“Larry wrote a book?”
That was a typical reaction heard around the offices of the North Shore News when Lawrence Verigin – known to all as Larry, the affable and well-liked longtime ad rep for the newspaper – revealed in 2013 that he was about to release a novel called Dark Seed.
Verigin understood the reaction – he’d never published anything of note before in his life.
“Most people go, ‘Oh isn’t that nice. Larry wrote a book. I bet you it’s crap,’” Verigin says with a laugh, recalling those first reactions to his secret literary life. It turns out, however, that it wasn’t crap at all.
Dark Seed is the story of a journalist named Nick Barnes who stumbles upon a world-altering plot hatched by a man running a massive pharmaceutical and agrochemical corporation. The book is a real page-turner of danger and action, and it earned Verigin the 2014 Clue Thriller Award for international intrigue and was a finalist for the 2015 Eric Hoffer Book Awards Montaigne Medal for thought-provoking books that illuminate, progress, and redirect thoughts.
It also spawned a trilogy, with Dark Seed followed by 2016’s Seed of Control, which won the Clue Eco Thriller Award, and the finale, Beyond Control, which is due for release next month.
The creative flurry may have seemed to come out of nowhere for Verigin’s advertising colleagues, but was actually the result of more than a decade of hard work put in by the author.
“It took me 11 years to finish Dark Seed to the point where it was publishable,” says Verigin. “I wrote the first draft and liked the story, but realized that I didn’t know how to write. My background is not writing at all. Then I spent nine years trying to learn how to write, going to conferences and retreats and taking courses to learn how to write to the point where it was pretty good.”
Verigin credits Seattle’s Don McQuinn, a retired Marine turned award-winning thriller author, with helping him take his first novel over the finish line.
“For two years we basically went over our manuscripts, he taught us the craft part of it, the nuances,” he says. “By that time it was ready to go. And then I’ve just caught the bug since then and I’ll just be writing until I can’t write anymore.”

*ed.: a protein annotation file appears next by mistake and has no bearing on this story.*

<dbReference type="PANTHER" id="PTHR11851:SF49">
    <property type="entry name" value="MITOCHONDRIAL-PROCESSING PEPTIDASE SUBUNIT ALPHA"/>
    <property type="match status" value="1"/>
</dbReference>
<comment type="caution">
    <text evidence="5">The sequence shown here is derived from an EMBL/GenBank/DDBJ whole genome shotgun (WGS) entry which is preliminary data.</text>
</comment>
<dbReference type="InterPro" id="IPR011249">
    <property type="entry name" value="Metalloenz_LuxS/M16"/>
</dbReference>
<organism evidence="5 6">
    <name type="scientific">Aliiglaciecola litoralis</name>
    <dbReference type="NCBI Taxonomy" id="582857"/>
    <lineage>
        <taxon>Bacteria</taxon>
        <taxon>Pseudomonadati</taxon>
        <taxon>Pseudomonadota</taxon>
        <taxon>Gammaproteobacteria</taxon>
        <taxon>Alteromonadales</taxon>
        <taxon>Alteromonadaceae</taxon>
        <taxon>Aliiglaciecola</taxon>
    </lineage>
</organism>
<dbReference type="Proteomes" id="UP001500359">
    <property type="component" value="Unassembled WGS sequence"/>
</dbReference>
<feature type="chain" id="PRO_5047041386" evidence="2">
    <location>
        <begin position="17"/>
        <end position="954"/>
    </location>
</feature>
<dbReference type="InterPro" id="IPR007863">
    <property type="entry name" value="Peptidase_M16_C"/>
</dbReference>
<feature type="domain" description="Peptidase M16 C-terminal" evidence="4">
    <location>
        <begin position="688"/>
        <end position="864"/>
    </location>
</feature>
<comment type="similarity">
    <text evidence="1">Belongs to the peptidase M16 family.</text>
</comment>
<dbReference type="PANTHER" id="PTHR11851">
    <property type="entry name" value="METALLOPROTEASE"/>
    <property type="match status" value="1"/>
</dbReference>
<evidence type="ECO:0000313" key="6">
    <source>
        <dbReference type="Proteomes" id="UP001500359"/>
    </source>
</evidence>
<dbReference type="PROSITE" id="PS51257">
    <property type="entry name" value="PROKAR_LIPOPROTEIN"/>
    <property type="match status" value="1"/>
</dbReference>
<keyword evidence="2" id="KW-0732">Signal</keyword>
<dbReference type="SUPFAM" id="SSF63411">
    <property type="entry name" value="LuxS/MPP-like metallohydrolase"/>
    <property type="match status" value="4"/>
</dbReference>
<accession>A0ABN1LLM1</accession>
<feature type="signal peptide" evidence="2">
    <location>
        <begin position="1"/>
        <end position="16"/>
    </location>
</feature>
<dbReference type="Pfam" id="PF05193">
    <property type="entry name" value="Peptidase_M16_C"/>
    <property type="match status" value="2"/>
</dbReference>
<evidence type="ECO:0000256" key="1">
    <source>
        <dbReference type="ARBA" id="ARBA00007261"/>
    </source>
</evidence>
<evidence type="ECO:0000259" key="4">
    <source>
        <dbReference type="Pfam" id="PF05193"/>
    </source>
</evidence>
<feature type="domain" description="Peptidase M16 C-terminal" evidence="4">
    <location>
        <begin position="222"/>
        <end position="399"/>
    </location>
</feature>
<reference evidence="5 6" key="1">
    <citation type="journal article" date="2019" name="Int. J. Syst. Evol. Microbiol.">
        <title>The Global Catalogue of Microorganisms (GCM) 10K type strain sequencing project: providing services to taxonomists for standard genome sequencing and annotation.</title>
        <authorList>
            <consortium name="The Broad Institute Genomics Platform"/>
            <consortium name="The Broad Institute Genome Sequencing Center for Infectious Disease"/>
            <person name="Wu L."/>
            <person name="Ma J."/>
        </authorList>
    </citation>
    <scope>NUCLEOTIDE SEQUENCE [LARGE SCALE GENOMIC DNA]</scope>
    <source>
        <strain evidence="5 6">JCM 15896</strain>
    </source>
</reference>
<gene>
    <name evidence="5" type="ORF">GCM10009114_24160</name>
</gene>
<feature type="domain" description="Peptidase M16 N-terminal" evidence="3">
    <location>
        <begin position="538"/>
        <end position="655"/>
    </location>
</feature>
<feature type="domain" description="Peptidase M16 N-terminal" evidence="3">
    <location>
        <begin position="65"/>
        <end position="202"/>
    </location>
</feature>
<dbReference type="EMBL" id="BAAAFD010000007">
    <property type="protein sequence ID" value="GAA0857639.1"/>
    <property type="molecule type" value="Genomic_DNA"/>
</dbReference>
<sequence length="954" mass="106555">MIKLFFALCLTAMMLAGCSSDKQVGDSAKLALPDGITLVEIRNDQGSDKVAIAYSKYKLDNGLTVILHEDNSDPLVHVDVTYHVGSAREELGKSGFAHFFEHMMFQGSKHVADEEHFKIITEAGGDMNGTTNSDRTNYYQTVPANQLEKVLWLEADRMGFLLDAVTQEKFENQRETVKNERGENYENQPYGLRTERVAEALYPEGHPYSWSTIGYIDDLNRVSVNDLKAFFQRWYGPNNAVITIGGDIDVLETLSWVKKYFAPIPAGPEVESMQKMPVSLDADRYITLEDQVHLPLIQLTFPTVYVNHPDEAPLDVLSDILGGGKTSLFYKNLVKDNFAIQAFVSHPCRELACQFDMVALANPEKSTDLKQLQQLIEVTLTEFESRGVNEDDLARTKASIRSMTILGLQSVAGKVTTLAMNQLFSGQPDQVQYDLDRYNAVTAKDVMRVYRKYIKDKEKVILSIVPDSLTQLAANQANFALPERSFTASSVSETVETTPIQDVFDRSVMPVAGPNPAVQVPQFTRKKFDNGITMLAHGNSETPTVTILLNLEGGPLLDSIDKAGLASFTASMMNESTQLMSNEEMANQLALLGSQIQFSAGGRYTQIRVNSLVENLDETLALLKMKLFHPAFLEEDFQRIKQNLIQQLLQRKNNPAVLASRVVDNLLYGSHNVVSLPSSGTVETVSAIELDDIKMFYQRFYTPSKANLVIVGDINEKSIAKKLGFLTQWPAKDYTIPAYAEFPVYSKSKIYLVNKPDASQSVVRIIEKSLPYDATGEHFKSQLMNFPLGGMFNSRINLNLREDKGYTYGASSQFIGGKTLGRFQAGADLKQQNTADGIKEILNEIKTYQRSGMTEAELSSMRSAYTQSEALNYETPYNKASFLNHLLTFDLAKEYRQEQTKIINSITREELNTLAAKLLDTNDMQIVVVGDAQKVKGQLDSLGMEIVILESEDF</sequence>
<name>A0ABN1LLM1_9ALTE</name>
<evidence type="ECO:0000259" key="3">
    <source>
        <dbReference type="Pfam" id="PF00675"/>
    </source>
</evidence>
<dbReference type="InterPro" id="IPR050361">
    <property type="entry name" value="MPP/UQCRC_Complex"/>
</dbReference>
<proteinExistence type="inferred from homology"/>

Verigin, who has continued to work at the North Shore News the whole time, is a disciplined author who wakes up at 5:15 a.m. most days to write before going to work.
“It’s more peaceful,” he says of writing in the quiet early hours. “My brain works better in the morning. And you have to treat it like a job, it’s not like ‘when the muse strikes you.’”
From the moment he first started tapping away on a keyboard, Verigin has maintained a social conscious while writing. The idea for Dark Seed, and the trilogy it became, was planted nearly 15 years ago during a conversation between Verigin and his father about food production and genetically modified organisms.
“At the time there was very little in the media and on the internet about genetically engineered food, and even the pesticide angle of it, and I started researching it more and more and found out that there was a bunch of negative stuff that wasn’t reported in the media,” says Verigin, adding that researching food production for the trilogy has had a drastic effect on his own consumer habits. “After doing all that research my wife and I are pretty much 90 per cent organic. And luckily on the North Shore it’s pretty easy to be fully organic. But yeah, it scared me and it scared my wife, so we’ve switched.”
In Beyond Control, Nick and his team are headed for a dramatic final showdown against the evil corporate owners, whose plans for global domination through food production are starting to spiral out of control, threatening humankind’s very existence. The trilogy is rooted in real life research but of course there’s added drama and villainy to ramp up the action.
“Right from the start, I wanted to write about things that were socially relevant, things that are going on out there that need more attention brought to them,” says Verigin. “But I wanted to do it in a way that was entertaining for people to read, a good story that also educates a little bit but isn’t heavy.”
Will Nick be able to save the species once the evil plot to control the world takes on a life of its own? That’s food for thought.
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Verigin will be at Indigo Park Royal signing advance copies of Beyond Control on Saturday, Oct. 27 from 10 a.m. to 12:30 p.m. Saturday’s event will be the only time copies of the book are available to the public before Beyond Control’s full release on Nov. 13.